Respect, humor mark service for GJ dentist
Few open seats were left Saturday morning in the more than 600-seat Avalon Theater when friends and family took the stage to honor Terry Fine.
The turnout, remarkable to each speaker, was as strong a testament to his effect upon Grand Junction as the words that described his life and character.
Caring and good-spirited with a zest for life were common themes in each eulogy of the longtime local dentist who was shot to death Oct. 11 along with family friend Flo Gallagher, victims of a Lakewood man with no known connection to them.
“Wow,” Fine’s son Brad said of the audience. “Thank you all so much for coming here. You know, this is sad, but we have to celebrate. I am so proud to have been his son.”
Fine’s wife, Linda, did not speak at the service but took the stage with Fine’s children.
Linda Fine was wounded Oct. 11 during the shooting, as was neighbor Paco Larson, outside the Fines’ Chestnut Drive home in north Grand Junction. Larson and Mike Gallagher, Flo’s husband and the man who drove Linda Fine to the hospital that tragic day, attended the service as well.
Rather than try to make sense of his death, longtime friend Mike Blackburn said Saturday’s memorial service was meant to celebrate Terry Fine’s life.
Popcorn was one of Fine’s favorite foods, Blackburn said, so the snack was handed out by ushers, along with memory cards for attendees to write their favorite memory of Fine to share with the family.
“(The popcorn) assures other dentists’ future income as well,” Blackburn said. “It’s Terry’s way of making sure you get paid for coming today.”
Jane Foster, Fine’s former wife, said Fine was accepted into the first-ever class of the University of Colorado’s dentistry program after he returned from the Vietnam War, where he was a volunteer medic.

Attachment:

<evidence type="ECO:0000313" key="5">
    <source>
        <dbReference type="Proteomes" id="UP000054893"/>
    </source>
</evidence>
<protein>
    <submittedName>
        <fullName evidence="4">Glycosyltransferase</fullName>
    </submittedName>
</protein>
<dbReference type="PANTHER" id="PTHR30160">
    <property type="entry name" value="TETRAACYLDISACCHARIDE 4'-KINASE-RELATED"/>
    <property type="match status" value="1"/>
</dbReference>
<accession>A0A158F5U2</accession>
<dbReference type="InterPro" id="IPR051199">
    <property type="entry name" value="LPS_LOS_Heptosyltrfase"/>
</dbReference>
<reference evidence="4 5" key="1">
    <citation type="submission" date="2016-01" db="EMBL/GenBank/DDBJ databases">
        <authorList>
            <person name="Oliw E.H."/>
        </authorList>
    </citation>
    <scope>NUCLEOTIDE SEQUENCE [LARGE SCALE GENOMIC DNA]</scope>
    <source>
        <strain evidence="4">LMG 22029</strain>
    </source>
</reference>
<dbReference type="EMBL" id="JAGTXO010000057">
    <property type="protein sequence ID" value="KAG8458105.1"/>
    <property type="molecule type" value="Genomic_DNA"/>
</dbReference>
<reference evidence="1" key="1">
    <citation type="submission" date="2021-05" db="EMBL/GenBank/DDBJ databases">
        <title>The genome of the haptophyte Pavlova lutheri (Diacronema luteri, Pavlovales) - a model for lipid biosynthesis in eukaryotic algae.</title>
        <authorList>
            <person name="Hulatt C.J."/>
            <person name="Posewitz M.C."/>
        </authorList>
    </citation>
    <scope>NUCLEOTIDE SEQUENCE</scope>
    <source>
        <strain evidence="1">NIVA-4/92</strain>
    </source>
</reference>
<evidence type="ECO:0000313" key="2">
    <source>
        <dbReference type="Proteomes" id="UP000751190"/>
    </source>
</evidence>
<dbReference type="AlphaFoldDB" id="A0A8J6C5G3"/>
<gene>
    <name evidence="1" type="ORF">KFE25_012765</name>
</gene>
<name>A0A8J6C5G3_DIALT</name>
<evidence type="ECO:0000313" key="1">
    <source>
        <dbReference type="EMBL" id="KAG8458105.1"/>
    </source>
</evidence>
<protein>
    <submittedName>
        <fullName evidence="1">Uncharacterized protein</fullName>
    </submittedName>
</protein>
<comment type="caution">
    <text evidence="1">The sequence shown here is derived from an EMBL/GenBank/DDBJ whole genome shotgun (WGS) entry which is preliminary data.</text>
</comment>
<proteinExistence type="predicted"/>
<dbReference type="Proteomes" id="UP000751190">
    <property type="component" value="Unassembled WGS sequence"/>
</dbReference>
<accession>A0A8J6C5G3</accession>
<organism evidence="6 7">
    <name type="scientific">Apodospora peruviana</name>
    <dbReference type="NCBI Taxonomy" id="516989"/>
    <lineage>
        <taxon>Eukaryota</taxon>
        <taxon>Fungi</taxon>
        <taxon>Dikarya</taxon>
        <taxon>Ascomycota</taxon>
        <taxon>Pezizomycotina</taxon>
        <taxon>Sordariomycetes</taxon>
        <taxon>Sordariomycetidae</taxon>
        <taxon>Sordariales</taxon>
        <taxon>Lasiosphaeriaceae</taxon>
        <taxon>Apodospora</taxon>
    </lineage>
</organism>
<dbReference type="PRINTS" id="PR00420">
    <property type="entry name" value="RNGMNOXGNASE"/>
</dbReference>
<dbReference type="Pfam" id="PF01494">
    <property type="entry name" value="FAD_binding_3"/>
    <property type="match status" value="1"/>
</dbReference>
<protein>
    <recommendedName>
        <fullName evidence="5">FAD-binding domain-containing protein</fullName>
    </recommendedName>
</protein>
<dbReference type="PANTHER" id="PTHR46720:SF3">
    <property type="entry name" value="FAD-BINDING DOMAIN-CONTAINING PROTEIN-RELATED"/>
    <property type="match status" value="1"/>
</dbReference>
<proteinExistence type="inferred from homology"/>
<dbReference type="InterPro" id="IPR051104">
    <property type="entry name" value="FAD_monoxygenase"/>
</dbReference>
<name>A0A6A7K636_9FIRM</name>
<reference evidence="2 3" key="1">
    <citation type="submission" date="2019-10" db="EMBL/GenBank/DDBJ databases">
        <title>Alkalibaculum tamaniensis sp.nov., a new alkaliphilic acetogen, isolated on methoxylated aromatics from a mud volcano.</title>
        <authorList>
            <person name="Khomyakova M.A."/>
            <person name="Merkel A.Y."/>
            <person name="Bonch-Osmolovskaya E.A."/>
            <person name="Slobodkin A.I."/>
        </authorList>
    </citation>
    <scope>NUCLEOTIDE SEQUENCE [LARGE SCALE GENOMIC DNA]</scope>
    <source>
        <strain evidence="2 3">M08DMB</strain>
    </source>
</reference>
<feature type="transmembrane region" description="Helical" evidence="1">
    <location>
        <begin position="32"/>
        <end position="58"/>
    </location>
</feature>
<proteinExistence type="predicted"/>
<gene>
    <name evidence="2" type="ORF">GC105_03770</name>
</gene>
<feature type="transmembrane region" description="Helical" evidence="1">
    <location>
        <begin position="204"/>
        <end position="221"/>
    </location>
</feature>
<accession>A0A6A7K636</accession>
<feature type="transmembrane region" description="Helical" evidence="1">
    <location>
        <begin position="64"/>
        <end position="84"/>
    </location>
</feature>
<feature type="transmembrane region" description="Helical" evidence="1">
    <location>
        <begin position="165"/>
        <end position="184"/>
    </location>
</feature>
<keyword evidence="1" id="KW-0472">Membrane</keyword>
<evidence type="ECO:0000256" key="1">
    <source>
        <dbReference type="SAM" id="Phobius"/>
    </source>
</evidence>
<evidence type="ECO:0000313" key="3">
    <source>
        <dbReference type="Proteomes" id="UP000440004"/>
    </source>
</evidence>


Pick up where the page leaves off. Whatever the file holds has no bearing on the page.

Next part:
A classic story from Fine’s days as a dental student, Foster said, unfolded with his first practice patient when, instead of using tools to clear away the dust of a drilled tooth, Fine blew into his patient’s mouth.
“That story has been told over pitchers of beer year after year,” she said.
Anthony Naranja, Fine’s business partner at Fine and Naranja Family Dentistry, said new hires at their practice often found Fine intimidating until their first staff retreat.
“It was customary for rookies to sing karaoke or dance with Terry,” he said. “After that, they weren’t intimidated anymore.”
Fine “personified the word care” and was an exceptional dentist who greeted each patient with a smile and often forgot his dentist mask hung around his neck, Naranja said.
Tears mingled with laughter and fond remembrance as family friends shared stories of boating and camping trips, run-ins with law enforcement in Cozumel, Mexico, and home improvement projects with neighbors.
The service concluded with a slideshow of Fine’s life and a reception at the Blue Moon restaurant.
The memory cards bought each person a drink, Brad Fine said, because “Terry was always good for the first round.”
“It’s a Fine time to splash in the river of life,” Naranja said, “and as Terry would say, ‘It’s time to get on with it.’ ”